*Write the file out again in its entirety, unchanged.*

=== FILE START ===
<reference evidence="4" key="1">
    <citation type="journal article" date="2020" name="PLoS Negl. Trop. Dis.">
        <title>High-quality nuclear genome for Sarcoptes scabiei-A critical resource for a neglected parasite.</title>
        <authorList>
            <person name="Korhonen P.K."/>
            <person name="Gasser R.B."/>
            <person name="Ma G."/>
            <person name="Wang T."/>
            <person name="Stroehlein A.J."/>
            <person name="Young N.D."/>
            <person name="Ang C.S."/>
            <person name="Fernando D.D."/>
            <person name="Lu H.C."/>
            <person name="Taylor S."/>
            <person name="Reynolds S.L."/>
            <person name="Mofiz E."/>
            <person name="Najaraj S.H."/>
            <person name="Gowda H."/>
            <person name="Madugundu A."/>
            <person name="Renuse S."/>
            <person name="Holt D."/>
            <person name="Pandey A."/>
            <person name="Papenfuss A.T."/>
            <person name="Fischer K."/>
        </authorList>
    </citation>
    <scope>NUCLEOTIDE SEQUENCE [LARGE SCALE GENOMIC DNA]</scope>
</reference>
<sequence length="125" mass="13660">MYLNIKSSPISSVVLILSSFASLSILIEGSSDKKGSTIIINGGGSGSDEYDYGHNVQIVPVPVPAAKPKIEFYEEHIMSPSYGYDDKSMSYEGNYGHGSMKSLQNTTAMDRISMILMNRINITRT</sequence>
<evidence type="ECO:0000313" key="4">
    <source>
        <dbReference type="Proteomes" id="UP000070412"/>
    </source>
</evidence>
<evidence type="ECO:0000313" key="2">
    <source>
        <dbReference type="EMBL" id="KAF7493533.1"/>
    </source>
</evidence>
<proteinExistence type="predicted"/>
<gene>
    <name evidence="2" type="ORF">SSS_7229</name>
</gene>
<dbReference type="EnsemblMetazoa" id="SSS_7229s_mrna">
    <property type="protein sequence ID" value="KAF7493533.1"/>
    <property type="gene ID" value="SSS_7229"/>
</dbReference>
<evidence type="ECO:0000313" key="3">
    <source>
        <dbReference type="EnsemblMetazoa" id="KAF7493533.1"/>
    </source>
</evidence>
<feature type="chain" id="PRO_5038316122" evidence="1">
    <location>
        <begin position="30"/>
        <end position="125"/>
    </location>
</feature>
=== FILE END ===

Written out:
<reference evidence="4" key="1">
    <citation type="journal article" date="2020" name="PLoS Negl. Trop. Dis.">
        <title>High-quality nuclear genome for Sarcoptes scabiei-A critical resource for a neglected parasite.</title>
        <authorList>
            <person name="Korhonen P.K."/>
            <person name="Gasser R.B."/>
            <person name="Ma G."/>
            <person name="Wang T."/>
            <person name="Stroehlein A.J."/>
            <person name="Young N.D."/>
            <person name="Ang C.S."/>
            <person name="Fernando D.D."/>
            <person name="Lu H.C."/>
            <person name="Taylor S."/>
            <person name="Reynolds S.L."/>
            <person name="Mofiz E."/>
            <person name="Najaraj S.H."/>
            <person name="Gowda H."/>
            <person name="Madugundu A."/>
            <person name="Renuse S."/>
            <person name="Holt D."/>
            <person name="Pandey A."/>
            <person name="Papenfuss A.T."/>
            <person name="Fischer K."/>
        </authorList>
    </citation>
    <scope>NUCLEOTIDE SEQUENCE [LARGE SCALE GENOMIC DNA]</scope>
</reference>
<sequence length="125" mass="13660">MYLNIKSSPISSVVLILSSFASLSILIEGSSDKKGSTIIINGGGSGSDEYDYGHNVQIVPVPVPAAKPKIEFYEEHIMSPSYGYDDKSMSYEGNYGHGSMKSLQNTTAMDRISMILMNRINITRT</sequence>
<evidence type="ECO:0000313" key="4">
    <source>
        <dbReference type="Proteomes" id="UP000070412"/>
    </source>
</evidence>
<evidence type="ECO:0000313" key="2">
    <source>
        <dbReference type="EMBL" id="KAF7493533.1"/>
    </source>
</evidence>
<proteinExistence type="predicted"/>
<gene>
    <name evidence="2" type="ORF">SSS_7229</name>
</gene>
<dbReference type="EnsemblMetazoa" id="SSS_7229s_mrna">
    <property type="protein sequence ID" value="KAF7493533.1"/>
    <property type="gene ID" value="SSS_7229"/>
</dbReference>
<evidence type="ECO:0000313" key="3">
    <source>
        <dbReference type="EnsemblMetazoa" id="KAF7493533.1"/>
    </source>
</evidence>
<feature type="chain" id="PRO_5038316122" evidence="1">
    <location>
        <begin position="30"/>
        <end position="125"/>
    </location>
</feature>